7. Just returned from a weekend trip in St Malo. Outbound Outbound, we travelled Friday overnight on the Mont St Michel to Caen, departing at 22:00. We wanted to try a new ship and dad was happy to drive down the following morning. We arrived in Portsmouth relatively early, and had to wait for check in. It was funny seeing the number of cars for the Pont-Aven to St Malo turning up last minute. By the time we had gone through security, Pont-Aven had departed. The crossing was as expected, rather busy being a Friday night and Etretat delayed from dry dock. Thus, there was a good number of Lorries waiting to board. We were parked on the mezzanine platform Deck 6. We had a bite to eat in the Self-Service, and had a quick explore before heading to bed. By the time we had booked the crossing, all 2 berths had been booked out so we had to book a 4 berth inside. However, this was better as we were on Deck 9 rather than Deck 7. We had a very comfortable quiet night sleep and at times, it didn’t feel like we were on a boat! Arrival was early, but this was a sacrifice we made. After a quick croissant (we didn’t use the new order night before service), we were soon off the boat and on the road. We contemplated having a look around locally, however it was dark and early, so we decided to hit the road. Return We enjoyed a nice day in St Malo on the Saturday having a walk around and a bite to eat in the Intra-Muros. Popped into E.Leclerc for some bits. We returned on the 10:30 day crossing on the Bretagne. We woke up early on Sunday morning to see her arrive. I thought the crossing was going to be quiet, but there was good number of cars waiting. In fact, Deck 5 was almost full. After some breakfast, we went for a sleep in our 2 berth inside cabin on Deck 8. Had a wander on the outside decks and sat in the bar. For dinner, I wanted the lasagne which was on the menu but unfortunately they didn’t have any left. However, the ‘plat du jour’ was Beef Bourguignon which I had enjoyed previously. I even treated myself to one of the desserts. Arriving in Portsmouth, the front deck was closed off, so we stood towards the front of the starboard side of Deck 9, just below the bridge. Disembarkation was swift, and we were soon off onto the M275 home. Thoughts We were very impressed with the Mont St Michel. The ship is modern, comfortable and as I said, it didn’t feel like we were on a boat. The cabin was quiet but then we were on deck 9! The ship is well laid out and nicely furnished. We would certainly travel on her again. I also really enjoyed the crossing on Bretagne, I always do, she never fails to disappoint! Noticed some new carpet in places and some new panelling around the ship including new panels to indicate what was on each deck. It was nice to see she is still being cared for.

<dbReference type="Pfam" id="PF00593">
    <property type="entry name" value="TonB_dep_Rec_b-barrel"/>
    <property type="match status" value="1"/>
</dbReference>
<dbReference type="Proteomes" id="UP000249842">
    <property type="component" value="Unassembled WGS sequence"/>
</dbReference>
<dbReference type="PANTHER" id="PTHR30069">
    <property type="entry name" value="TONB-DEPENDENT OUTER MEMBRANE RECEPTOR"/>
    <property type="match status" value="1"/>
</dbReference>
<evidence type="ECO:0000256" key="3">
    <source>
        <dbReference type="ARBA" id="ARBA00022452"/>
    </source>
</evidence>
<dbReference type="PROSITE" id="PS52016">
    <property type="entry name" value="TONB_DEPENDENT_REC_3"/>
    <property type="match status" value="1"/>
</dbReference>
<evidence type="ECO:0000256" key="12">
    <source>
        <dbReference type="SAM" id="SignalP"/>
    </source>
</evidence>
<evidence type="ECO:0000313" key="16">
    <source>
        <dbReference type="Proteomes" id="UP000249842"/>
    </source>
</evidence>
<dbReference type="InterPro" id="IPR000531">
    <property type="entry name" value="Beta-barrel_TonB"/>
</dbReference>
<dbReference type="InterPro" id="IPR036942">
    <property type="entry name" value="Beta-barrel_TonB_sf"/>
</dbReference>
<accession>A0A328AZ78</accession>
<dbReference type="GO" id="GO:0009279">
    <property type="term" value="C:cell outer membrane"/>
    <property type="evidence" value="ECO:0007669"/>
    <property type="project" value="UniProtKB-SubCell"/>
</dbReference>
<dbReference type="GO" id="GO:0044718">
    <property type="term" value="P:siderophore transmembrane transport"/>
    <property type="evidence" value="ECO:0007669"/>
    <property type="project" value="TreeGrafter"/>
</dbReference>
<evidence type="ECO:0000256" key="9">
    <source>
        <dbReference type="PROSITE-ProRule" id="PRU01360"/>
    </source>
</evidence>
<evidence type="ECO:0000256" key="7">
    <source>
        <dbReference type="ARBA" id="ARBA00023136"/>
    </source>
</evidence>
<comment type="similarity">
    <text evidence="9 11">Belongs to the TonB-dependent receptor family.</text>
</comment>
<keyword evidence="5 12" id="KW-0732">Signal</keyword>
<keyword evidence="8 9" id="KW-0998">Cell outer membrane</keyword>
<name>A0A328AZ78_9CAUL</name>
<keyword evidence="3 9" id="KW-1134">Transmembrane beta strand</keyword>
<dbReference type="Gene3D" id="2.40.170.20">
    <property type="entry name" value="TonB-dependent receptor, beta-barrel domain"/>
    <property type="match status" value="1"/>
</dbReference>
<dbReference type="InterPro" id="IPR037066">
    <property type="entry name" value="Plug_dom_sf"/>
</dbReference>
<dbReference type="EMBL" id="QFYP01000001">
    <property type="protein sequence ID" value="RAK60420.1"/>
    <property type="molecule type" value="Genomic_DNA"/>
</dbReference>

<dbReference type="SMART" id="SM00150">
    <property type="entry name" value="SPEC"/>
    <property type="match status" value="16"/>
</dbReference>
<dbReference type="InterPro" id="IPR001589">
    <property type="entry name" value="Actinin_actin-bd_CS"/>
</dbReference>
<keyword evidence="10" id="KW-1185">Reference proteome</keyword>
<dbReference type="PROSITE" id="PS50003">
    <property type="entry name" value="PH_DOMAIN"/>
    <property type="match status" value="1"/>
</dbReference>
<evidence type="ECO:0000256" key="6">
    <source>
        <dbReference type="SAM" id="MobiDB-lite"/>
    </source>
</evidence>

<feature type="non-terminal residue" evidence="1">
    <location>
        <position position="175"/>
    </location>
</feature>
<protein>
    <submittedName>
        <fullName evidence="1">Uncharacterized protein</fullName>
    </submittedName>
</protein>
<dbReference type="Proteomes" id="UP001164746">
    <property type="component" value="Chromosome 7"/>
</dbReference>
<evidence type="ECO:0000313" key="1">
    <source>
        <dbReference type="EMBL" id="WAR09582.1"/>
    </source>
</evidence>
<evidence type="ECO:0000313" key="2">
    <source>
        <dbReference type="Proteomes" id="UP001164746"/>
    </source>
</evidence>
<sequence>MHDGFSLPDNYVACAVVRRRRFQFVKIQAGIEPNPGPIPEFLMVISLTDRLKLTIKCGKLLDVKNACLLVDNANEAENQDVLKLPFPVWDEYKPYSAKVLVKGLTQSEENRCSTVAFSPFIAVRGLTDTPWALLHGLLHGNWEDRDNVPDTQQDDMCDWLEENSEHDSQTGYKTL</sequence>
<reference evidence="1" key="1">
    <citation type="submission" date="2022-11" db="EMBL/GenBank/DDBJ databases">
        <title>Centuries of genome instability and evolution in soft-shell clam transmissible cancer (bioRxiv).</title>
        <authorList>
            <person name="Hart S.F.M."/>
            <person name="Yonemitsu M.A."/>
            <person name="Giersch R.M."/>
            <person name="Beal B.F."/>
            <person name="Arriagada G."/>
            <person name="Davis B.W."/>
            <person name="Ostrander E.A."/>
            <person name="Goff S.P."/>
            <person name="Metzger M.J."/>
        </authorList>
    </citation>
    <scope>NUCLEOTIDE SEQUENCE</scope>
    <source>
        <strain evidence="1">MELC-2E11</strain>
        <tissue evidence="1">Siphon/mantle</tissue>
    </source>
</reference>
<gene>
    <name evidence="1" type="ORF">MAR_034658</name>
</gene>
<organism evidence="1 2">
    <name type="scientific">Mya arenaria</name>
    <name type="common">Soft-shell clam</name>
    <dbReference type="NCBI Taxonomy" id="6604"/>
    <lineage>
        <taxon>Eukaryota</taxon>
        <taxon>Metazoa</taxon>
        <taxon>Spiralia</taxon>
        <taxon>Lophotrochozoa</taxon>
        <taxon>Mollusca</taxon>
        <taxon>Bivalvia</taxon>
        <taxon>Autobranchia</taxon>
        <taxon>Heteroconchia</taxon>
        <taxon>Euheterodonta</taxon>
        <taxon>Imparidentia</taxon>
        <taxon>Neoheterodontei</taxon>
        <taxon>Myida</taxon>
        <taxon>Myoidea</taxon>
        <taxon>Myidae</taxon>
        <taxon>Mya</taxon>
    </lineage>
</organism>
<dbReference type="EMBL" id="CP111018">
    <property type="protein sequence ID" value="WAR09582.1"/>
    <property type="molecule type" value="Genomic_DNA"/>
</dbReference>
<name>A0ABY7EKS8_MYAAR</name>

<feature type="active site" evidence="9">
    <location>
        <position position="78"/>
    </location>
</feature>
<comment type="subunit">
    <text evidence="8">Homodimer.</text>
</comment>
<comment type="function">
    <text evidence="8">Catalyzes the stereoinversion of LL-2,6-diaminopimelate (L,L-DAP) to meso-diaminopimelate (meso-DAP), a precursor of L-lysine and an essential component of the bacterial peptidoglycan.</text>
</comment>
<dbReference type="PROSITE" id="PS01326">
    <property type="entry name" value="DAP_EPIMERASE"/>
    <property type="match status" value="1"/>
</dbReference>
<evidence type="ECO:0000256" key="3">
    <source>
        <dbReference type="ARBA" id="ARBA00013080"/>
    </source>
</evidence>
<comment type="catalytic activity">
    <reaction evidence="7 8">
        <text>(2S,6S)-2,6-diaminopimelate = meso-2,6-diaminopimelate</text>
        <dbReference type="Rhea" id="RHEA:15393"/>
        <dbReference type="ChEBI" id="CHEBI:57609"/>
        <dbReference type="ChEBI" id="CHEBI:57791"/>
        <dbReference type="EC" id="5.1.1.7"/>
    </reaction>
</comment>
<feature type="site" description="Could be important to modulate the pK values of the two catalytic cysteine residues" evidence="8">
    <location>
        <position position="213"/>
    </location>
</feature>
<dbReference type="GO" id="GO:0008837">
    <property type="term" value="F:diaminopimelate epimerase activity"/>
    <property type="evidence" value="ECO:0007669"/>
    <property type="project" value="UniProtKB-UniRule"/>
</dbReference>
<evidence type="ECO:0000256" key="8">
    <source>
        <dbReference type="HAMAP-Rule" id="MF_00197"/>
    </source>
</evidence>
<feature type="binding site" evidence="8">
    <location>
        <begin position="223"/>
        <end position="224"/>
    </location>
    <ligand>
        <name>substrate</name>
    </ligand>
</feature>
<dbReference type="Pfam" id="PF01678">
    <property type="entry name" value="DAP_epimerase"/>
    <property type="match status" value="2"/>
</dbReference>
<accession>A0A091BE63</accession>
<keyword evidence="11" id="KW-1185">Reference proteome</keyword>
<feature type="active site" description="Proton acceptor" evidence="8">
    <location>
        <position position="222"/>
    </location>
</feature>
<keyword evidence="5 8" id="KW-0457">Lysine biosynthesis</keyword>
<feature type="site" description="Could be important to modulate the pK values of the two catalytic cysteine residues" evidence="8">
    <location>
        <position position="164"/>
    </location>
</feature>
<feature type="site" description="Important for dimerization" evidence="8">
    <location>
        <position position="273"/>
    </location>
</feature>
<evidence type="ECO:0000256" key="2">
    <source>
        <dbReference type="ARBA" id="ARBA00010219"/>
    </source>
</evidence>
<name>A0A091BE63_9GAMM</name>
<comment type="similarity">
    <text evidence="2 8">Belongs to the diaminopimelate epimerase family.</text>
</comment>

8. Hi All, I am currently working on a project for Vehicle Simulator. Creating the exterior and Interior of the MSM. It will cover most communal areas and some cabins. Project is going well however what I need now are sound files to add. I have most sound effects from a previous voyage a few years back. But what i need are announcements played on the crossing. Ideally any announcements recorded this year with the new tannoy chime to make it as realistic as possible. If anyone has any then I would really appreciate a copy or link. Many thanks.
  9. Mont St Michel departs Portsmouth on Easter Sunday 2017
  10. Mont St Michel departs Portsmouth on Easter Sunday 2017
  11. The Ferry Man

    DSC-8956.JPG

    Night shot of the Mont St Michel seen berthed at Portsmouth